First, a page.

Zheng mentions Taiwan as a comparator for China, perhaps thinking of the period of Nationalist/Kuomintang dictatorship. Yet Taiwan is different in that it has achieved a competitive two-party system. In chapter 5, Tun-jen Cheng and Yung-min Hsu explain this process while also observing that this results in challenges, warning that the "highly institutionalized party system seems to have reinforced political polarization . . ." (p. 109). Other examples of recent democratization are discussed in the book. In chapter 11, Joseph Wong hails South Korea as an economic and political success story while noting that there have been and remain challenges for democratization. Not least, the party system is said to remain "uninstitutionalized" (p. 261) and with voters exhibiting little loyalty to parties. Indonesia (chapter 10, by Paige Johnson Tan) is usually considered to be one of the electoral democratization success stories despite a lack of institutionalization (p. 236). The Philippines (chapter 13, by Hicken), has a long history of parties and elections, yet is considered "under-institutionalized," and subject to elite domination, poor governance, and public disillusionment. Taiwan, South Korea, and Indonesia might have problems, yet each has had some democratic successes. Less successful in these terms is Cambodia, discussed by Sorpong Peou (chapter 9), who says that "democratic institutionalization . . . has now given way to authoritarian institutionalization" (p. 232).

The two countries usually identified as resilient and long-standing democracies are Japan and India. Writing on Japan, Kenneth Mori McElwain (chapter 4) emphasizes changes over the long history of political parties in the country. He suggests that party program differences are becoming more significant for voters, meaning that personalism is being reduced. Despite this, the conservative Liberal Democratic Party has held power for all but two relatively brief periods since 1955, suggesting that it has successfully adapted to the changes over the post-War period. Chapter 8 on India by Csaba Nikolenyi begins by engaging in a little debate with the editors. Nikolenyi argues that authoritarianism in India resulted in deinstitutionalization for the leading party; voters are losing confidence in parties; and that India’s voting system and anti-defection rules has seen decreased electoral volatility despite an increased number of parties.

The perennial failure in this set of countries—in terms of party and party system institutionalization and democratization—is Thailand, as discussed by Kuhonta (chapter 12). In May 2014, Thailand reverted to a military dictatorship for the second time since 2005. Thailand’s 12th successful coup saw it developing its 20th constitution since 1932. In this context, it is hardly surprising that Kuhonta refers to Thailand’s political parties as "feckless." Oddly, military intervention is only considered one of five possible explanations for low institutionalization, with Kuhonta favoring an explanation that sees parties as failing to entrench social cleavages in the party system (pp. 281–282). He locates the "critical junctures" that have allowed the control of parties by elites. Examining the 1930s and immediate post-World War II periods, Kuhonta explains that parties have been dominated by "personalism, factionalism, and feckless organizations" (p. 283).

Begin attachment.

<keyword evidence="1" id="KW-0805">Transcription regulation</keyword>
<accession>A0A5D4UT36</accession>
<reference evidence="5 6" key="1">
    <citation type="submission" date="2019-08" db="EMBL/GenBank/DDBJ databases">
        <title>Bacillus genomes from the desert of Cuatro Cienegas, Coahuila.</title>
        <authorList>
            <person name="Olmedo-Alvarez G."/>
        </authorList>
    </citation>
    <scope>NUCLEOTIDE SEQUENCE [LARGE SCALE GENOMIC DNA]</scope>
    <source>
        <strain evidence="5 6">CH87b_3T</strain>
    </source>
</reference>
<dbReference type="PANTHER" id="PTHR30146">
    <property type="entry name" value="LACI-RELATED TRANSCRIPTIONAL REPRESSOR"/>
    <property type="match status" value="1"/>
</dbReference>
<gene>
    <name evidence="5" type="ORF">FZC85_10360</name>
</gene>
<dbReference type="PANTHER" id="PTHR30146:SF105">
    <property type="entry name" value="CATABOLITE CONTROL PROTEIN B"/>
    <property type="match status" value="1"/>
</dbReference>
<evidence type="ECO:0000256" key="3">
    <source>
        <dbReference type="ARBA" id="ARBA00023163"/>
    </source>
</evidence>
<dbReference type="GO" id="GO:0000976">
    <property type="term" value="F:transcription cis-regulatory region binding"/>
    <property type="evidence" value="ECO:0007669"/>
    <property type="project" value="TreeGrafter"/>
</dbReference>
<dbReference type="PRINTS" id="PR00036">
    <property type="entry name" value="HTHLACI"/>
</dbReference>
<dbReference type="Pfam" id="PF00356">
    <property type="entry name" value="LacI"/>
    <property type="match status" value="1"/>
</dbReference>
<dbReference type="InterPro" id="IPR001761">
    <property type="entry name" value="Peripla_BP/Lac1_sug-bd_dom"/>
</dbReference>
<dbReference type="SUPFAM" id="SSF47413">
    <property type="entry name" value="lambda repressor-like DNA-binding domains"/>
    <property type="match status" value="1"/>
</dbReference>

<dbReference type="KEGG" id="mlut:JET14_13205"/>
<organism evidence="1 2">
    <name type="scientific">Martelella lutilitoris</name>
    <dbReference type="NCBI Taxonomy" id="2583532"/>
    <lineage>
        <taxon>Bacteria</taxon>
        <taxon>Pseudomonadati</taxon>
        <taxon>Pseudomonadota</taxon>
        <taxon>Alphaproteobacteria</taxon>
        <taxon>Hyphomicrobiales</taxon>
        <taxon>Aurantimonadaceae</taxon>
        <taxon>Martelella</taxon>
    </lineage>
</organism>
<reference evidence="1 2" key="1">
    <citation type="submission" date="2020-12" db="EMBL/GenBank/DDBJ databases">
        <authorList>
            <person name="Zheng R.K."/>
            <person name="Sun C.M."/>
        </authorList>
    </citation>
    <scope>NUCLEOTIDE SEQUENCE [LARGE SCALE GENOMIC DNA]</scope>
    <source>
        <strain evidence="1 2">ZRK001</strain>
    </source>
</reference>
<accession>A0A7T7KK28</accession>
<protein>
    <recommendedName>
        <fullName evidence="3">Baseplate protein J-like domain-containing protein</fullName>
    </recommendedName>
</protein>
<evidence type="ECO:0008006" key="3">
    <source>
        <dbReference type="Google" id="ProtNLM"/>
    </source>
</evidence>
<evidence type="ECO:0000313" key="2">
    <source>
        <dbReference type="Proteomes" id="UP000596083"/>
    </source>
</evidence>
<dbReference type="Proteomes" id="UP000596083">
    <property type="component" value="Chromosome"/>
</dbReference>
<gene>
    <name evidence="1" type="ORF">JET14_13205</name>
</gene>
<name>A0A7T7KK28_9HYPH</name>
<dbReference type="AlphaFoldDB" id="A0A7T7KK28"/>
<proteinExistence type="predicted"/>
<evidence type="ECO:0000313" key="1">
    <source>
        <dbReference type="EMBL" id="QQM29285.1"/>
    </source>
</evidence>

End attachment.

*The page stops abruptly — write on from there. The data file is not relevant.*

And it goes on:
With such a divergence of experience across the Asian cases, Mainwaring’s concluding chapter should be a welcome addition to the collection. However, his conclusion that the main differences in the cases are between competitive, hegemonic, and party-state systems (p. 328) left this reader underwhelmed. While he reasserts the significance of studying party institutionalization, this reader was struck by some of Hicken’s words at the end of his chapter on the Philippines: "Why should we care about the level of institutionalization? We can observe differences in the level of institutionalization from country to country, but does it really matter for things we ultimately care about?"

Hicken’s answer is that it does matter, for democratic consolidation and good governance (p. 324). After reading this collection, however, I am not so easily convinced. Institutionalists study institutions with such intensity that they sometimes risk losing sight of the societies that give rise to the institutions they scrutinize. This risks missing the ways in which institutions are structured and their relationships with each other. While this is not a criticism of all of the country cases in this collection, it is true that there are too few references to institutions as sites of political struggles. The power of oligarchs and elites are mentioned in several papers and some authors do consider social cleavages, historical trajectories, and critical junctures. Yet the notion that institutions are sites of intense struggle and are shaped by conflicts over social, political, and economic power is curiously lost in discussions of institutionalization.

That basic criticism aside, the country studies of political parties in the Asian region will be useful for readers, especially as there is a theoretical coherence to the chapters, unusual in an edited collection. This adds weight to the idea that country expertise is invaluable when dealing with socially-embedded institutions. The theoretical chapters are likely to be of great interest to party institutionalization aficionados while adding Asian cases to a theoretical literature dominated by Europe and Latin America is as necessary as it is welcome.

Kevin Hewison
Institute of China Studies, University of Malaya


Kuhonta, Erik Martinez; Slater, Dan; and Vu, Tuong, eds. 2008. Southeast Asia in Political Science: Theory, Region, and Qualitative Analysis. Stanford: Stanford University Press.


DOI: doi.org/10.20495/seas.5.1_173